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Twenty-Five Years (1992–2016) of Global Tsunamis: Statistical and Analytical Overview

  • Viacheslav K. GusiakovEmail author
  • Paula K. Dunbar
  • Nicolás Arcos
Article
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Abstract

The paper presents the analysis of global tsunami occurrence from 1992 to 2016. During this 25-year period, 290 tsunamis in marine basins and tsunami-like events in inland waters were registered. While this period represents less than 1% of the total catalog duration (ca. 4000 years), it contains almost 12% of the total number of historical events and nearly 54% of the total run-up and inundation depth measurements. The latter is mainly due to the data obtained in the field surveys of two trans-oceanic mega-tsunamis that occurred within this period—the December 26, 2004 Indian Ocean tsunami (1625 total measurements) and the March 11, 2011 Tohoku tsunami (6271 total measurements). Among 290 registered tsunamis and tsunami-like events, there were 95 damaging or potentially-damaging events that had maximum run-up or inundation height > 1 m and 32 destructive tsunamis that resulted in human fatalities. As throughout history, the Pacific continues to be the main tsunamigenic region with 223 events (77%) that occurred within its basin; 26 events (9%) occurred in the Indian Ocean, 26 events (9%) in the Atlantic, and 15 events (5%) in the Mediterranean region. Six tsunami-like events occurred in internal basins (rivers and lakes). The complete statistics of the recent tsunamis in the form of their distribution over type of sources, validity, fatalities and damaging effects, intensity, and warning efficiency are presented. The paper also outlines and discusses the existing problems with data compilation, cataloging and distribution, and discusses incompleteness of run-up and wave-form data for a considerable number of non-damaging tsunamis, even those resulting from strong (magnitude higher than 7.5) submarine earthquakes.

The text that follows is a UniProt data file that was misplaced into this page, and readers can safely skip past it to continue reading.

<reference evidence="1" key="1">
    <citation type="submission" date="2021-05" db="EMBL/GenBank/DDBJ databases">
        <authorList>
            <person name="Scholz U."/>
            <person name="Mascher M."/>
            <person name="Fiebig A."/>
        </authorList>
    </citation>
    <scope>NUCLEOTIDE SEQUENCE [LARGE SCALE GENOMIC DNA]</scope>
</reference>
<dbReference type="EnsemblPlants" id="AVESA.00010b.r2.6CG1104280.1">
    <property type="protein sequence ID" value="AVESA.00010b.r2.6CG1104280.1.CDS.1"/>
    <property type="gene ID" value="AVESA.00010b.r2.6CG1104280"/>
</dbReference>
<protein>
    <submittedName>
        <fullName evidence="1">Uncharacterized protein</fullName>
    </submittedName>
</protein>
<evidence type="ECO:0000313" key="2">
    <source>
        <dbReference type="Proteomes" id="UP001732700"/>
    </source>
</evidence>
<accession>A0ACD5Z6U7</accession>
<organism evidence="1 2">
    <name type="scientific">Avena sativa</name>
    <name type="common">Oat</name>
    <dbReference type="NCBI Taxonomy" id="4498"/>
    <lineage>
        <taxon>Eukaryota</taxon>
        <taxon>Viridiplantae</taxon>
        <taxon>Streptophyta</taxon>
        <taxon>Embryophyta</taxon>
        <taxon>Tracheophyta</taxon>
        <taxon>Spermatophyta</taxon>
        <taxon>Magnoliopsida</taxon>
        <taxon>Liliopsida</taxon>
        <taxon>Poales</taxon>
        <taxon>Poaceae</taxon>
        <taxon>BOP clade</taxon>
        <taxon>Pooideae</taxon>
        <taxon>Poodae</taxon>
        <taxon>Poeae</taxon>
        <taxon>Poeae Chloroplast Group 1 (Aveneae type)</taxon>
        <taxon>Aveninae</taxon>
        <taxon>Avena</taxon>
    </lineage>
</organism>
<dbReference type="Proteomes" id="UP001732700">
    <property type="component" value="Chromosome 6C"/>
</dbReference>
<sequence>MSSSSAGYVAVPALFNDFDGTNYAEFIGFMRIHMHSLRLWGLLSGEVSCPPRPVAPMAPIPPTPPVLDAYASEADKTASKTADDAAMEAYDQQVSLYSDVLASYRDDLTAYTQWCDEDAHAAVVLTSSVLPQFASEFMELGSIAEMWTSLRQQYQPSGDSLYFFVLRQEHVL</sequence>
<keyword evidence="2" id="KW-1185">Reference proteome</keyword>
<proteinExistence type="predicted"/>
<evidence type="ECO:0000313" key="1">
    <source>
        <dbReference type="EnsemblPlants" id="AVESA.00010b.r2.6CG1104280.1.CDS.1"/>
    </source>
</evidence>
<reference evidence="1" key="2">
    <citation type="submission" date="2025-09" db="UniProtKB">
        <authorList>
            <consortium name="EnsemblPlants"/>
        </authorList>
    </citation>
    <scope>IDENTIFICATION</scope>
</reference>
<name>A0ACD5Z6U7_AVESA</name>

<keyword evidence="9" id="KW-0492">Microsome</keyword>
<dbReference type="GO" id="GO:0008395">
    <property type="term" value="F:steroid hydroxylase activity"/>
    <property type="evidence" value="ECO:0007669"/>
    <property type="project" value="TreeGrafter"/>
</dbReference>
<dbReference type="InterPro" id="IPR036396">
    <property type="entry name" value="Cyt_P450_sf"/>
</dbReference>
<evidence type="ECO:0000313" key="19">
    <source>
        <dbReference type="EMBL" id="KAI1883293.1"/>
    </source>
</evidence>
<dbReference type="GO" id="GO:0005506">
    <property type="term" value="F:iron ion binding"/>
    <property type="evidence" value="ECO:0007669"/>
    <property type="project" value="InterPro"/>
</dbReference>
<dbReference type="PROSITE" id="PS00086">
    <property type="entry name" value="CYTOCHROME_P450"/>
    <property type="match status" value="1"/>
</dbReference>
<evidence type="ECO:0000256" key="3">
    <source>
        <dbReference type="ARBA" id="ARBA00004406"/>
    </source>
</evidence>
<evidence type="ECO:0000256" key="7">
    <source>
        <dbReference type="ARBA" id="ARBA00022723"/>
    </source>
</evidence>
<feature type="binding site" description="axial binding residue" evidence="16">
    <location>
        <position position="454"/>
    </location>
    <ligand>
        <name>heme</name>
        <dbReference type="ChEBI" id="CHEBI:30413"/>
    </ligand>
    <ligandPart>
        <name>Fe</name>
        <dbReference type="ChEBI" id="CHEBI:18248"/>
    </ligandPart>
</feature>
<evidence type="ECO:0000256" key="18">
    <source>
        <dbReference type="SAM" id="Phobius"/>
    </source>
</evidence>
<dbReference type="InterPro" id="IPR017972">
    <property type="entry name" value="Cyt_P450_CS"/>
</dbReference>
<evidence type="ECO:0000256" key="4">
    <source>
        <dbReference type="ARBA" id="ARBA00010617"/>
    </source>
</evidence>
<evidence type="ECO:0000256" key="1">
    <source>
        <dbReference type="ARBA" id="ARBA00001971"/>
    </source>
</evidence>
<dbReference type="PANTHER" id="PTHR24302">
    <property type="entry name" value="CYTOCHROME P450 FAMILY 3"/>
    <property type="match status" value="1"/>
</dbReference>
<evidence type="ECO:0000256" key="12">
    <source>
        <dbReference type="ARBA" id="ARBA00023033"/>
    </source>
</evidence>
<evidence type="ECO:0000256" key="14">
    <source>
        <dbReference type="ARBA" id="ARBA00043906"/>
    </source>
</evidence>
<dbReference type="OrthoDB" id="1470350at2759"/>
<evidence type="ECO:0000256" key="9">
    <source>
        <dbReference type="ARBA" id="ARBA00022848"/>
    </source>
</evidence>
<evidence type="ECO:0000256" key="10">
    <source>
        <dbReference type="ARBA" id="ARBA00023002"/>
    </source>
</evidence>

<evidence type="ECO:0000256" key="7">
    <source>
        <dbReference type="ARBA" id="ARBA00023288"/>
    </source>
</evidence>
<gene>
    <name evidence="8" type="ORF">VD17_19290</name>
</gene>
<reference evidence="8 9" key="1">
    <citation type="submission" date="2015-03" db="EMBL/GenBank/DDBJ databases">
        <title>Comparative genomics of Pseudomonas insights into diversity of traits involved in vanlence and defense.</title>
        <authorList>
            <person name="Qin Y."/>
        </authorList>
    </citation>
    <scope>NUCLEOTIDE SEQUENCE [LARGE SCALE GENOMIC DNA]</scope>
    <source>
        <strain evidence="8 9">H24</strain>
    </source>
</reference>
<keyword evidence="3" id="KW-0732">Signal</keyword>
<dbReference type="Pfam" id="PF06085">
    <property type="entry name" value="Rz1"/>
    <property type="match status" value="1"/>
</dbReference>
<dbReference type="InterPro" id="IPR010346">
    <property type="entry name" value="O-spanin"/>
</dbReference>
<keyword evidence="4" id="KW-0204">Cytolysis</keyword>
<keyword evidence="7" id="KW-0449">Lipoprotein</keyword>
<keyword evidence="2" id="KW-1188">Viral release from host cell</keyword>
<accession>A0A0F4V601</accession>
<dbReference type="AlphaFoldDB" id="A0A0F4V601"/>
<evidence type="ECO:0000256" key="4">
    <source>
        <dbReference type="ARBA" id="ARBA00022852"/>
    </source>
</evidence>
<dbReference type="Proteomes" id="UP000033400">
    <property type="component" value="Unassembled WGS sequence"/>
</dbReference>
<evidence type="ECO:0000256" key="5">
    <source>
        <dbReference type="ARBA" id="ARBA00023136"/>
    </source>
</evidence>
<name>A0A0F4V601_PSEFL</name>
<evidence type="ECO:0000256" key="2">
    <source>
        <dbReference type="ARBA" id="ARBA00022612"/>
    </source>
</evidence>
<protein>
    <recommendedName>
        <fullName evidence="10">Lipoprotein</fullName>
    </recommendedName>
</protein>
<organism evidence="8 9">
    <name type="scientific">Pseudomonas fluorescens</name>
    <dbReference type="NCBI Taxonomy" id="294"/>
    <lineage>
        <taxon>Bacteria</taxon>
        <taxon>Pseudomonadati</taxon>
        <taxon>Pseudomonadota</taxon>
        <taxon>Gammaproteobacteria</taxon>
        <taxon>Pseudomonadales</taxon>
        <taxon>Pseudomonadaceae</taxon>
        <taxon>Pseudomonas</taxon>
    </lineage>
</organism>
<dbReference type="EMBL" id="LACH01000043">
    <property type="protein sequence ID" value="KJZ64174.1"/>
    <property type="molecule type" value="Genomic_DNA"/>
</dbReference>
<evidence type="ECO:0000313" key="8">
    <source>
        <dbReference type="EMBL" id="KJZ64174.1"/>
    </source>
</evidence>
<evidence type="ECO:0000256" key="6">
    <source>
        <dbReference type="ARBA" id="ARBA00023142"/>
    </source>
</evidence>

Keywords

Tsunami tsunamigenic regions historical catalogs historical databases post-event surveys 

Notes

Acknowledgements

Some figures in the paper were drawn using procedures built in the PDM/TSU graphic shell (PDM/TSU 2018) developed in the NTL/ICMMG SD RAS as supporting software for GTDB maintenance. The authors wish to thank Fred Stephenson and Robert Geller for careful reading the manuscript and making numerous suggestions for its improvement as well as Tamara Kalashnikova for assistance in figures and tables preparation. The results presented in this paper were partly supported by the RFBR Grant 16-05-00450.

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Copyright information

© Springer Nature Switzerland AG 2019

Authors and Affiliations

  1. 1.Institute of Computational Mathematics and Mathematical Geophysics (ICMMG)NovosibirskRussia
  2. 2.Cooperative Institute for Research in Environmental Sciences (CIRES)University of Colorado at BoulderBoulderUSA
  3. 3.NOAA National Centers for Environmental Information (NCEI)AshevilleUSA

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